Delightful, delicious winter squash made easy


Grocery stores are filling up with beautiful winter squash. While some people eagerly await the chance to add these fall gourds to their dinner table, many others find them intimidating. After all, they can be awkwardly shaped and difficult to cut. Those who have only had squash baked into oblivion with a load of brown sugar may not be excited by the taste either.

As a registered dietitian at Vancouver Clinic, I love introducing patients to different foods and new ways of preparing them. Winter squash can be a delicious and nutritious addition to people’s plates—and don’t have to be tough to cook.

In general, the winter squash category includes squash that are hard and have a thick skin. Acorn, butternut, spaghetti, delicata, and kabocha are some of the best-known varieties. Winter squash tend to keep for a month or longer, making them a versatile pantry item. They are a good source of fiber, vitamins A and C, and folate. They’re naturally low in fat so they’re great for heart health. Because squash are plant-based, there’s no cholesterol in them either.

People managing diabetes should be aware that winter squash tend to be slightly higher in carbohydrates than summer squash such as zucchini. However, they offer fewer carbohydrates per serving than pasta, rice, and potatoes, so are often a good substitute. Most winter squash have 15 to 20 grams of carbohydrates per 1-cup serving, whereas rice and white pasta have 45 to 50 grams, and potatoes 30 grams per 1-cup serving. Squash are also lower in carbs than whole-wheat pasta, which has 40 grams per serving.

For those who are new to winter squash, I often suggest starting with delicata. It’s a smaller variety with a thin skin that is completely edible. This makes it easy and fast to prepare. Simply slice the squash in half lengthwise, scrape out the seeds, then slice each side to make little moons. Roast it in the oven with a drizzle of olive oil and a dash of salt, pepper, and other seasonings. Add it to a salad or serve it with a protein for dinner.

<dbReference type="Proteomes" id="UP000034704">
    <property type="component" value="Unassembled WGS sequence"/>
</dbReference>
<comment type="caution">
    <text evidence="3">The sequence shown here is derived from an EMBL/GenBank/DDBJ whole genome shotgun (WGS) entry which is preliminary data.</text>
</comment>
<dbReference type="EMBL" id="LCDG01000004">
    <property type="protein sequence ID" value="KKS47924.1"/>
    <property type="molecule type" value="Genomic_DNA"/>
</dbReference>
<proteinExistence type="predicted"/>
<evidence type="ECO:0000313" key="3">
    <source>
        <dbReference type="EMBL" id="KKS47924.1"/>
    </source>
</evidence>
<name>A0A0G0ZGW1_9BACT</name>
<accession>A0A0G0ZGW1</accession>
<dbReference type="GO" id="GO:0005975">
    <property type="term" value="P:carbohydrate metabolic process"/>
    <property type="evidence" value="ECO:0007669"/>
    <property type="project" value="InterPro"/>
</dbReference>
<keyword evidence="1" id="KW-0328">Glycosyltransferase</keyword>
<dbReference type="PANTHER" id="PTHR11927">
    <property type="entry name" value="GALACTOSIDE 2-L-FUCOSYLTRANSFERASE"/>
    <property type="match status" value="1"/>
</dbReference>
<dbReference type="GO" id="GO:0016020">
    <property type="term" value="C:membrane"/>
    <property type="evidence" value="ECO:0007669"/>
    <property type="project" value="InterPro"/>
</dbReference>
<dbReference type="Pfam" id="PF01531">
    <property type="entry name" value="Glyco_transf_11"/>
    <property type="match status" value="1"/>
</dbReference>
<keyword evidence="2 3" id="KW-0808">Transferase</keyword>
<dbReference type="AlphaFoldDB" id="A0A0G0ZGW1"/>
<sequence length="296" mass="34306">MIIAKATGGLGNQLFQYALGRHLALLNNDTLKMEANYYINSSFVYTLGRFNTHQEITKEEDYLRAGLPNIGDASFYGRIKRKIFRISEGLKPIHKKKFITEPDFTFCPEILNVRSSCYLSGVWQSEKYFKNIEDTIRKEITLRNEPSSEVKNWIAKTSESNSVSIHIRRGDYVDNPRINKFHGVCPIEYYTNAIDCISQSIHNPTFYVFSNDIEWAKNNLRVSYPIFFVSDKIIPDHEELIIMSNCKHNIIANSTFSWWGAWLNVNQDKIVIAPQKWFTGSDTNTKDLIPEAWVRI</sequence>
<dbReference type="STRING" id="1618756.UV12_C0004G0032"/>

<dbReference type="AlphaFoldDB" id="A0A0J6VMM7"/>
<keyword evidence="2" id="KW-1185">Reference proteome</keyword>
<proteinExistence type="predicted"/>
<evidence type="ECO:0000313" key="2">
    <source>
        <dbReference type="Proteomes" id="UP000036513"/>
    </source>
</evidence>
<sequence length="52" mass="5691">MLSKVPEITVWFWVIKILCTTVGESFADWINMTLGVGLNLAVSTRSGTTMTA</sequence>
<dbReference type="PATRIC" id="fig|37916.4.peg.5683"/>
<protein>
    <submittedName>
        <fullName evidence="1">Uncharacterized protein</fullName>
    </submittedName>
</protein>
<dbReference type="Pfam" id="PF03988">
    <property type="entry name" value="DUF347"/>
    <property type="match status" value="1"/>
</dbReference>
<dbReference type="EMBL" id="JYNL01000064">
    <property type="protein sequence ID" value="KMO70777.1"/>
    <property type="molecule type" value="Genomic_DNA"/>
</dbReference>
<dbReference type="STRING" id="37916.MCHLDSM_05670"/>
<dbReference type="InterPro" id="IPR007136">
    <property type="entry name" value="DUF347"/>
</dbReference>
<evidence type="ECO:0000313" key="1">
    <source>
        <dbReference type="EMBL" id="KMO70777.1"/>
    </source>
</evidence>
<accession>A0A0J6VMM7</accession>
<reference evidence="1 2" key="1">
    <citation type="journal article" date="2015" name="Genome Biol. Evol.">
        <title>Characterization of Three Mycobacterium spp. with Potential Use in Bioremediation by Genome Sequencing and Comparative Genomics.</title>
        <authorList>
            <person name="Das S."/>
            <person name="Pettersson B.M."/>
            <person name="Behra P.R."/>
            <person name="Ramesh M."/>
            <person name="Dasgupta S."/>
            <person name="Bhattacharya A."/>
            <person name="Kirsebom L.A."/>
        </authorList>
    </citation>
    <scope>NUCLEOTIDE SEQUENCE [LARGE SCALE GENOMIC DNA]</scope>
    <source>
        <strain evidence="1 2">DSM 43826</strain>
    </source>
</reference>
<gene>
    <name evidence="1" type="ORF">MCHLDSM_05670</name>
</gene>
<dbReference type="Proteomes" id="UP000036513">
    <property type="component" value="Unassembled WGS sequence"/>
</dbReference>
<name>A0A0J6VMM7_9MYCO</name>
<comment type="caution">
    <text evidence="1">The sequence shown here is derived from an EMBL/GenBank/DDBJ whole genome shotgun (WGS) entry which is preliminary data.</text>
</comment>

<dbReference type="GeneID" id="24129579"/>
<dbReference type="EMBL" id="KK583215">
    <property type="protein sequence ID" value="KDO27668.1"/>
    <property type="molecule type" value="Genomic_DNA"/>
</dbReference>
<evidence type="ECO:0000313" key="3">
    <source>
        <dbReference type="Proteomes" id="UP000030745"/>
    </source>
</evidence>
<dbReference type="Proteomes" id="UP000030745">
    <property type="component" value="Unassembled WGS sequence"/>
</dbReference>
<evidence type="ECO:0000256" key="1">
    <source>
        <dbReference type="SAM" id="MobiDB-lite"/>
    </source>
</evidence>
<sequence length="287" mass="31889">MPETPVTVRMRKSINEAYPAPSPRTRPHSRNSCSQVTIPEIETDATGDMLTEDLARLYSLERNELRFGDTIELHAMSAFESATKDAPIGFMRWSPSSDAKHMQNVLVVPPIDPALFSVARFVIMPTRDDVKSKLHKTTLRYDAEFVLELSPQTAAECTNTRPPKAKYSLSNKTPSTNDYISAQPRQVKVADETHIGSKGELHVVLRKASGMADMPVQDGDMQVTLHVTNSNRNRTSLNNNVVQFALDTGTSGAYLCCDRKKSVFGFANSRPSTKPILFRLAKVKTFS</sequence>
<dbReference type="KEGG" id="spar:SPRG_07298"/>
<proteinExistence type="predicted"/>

Butternut squash is another variety that’s easy for beginners. Grocery stores often sell it pre-peeled and pre-cubed. Purchasing it this way is a little more expensive, but also more approachable. Butternut squash can be roasted, made into soup, used as a substitute for mashed potatoes, added to salad, baked with pasta, and much more. When preparing it from scratch, many people swear by piercing the squash with a knife a few times then cooking it whole in the oven or slow cooker, removing the seeds at the end. I tend to cut it in half first, scrape out the seeds, then roast it. I suggest patients experiment to see what works best for them.

Spaghetti squash is a great replacement for pasta and can even be served similarly—with marinara and parmesan on top. My toddler happily eats it instead of noodles. Cook spaghetti squash the same way as butternut squash. In general, it’s easier to roast squash before removing the skin.

One of my favorite squashes is kabocha, which I like to roast and then add to curry. I’m also a fan of acorn squash. I slice them open and fill them with a mixture of quinoa and veggies and a little cheese. I use raisins for sweetness and top them with seeds for crunch.

I always encourage patients to include as many servings of veggies in their diet as they can. Plants such as winter squash contain phytonutrients—which boost the immune system and protect the body from diseases—and fiber. They’re also a healthy carbohydrate choice. With winter squash being cheap and plentiful this time of year, it’s a fantastic opportunity for people to branch out and try a new variety or new recipe.

Alicia Ford is a registered dietitian and certified diabetes educator at Vancouver Clinic. She enjoys helping patients find delicious and approachable ways to eat healthie 


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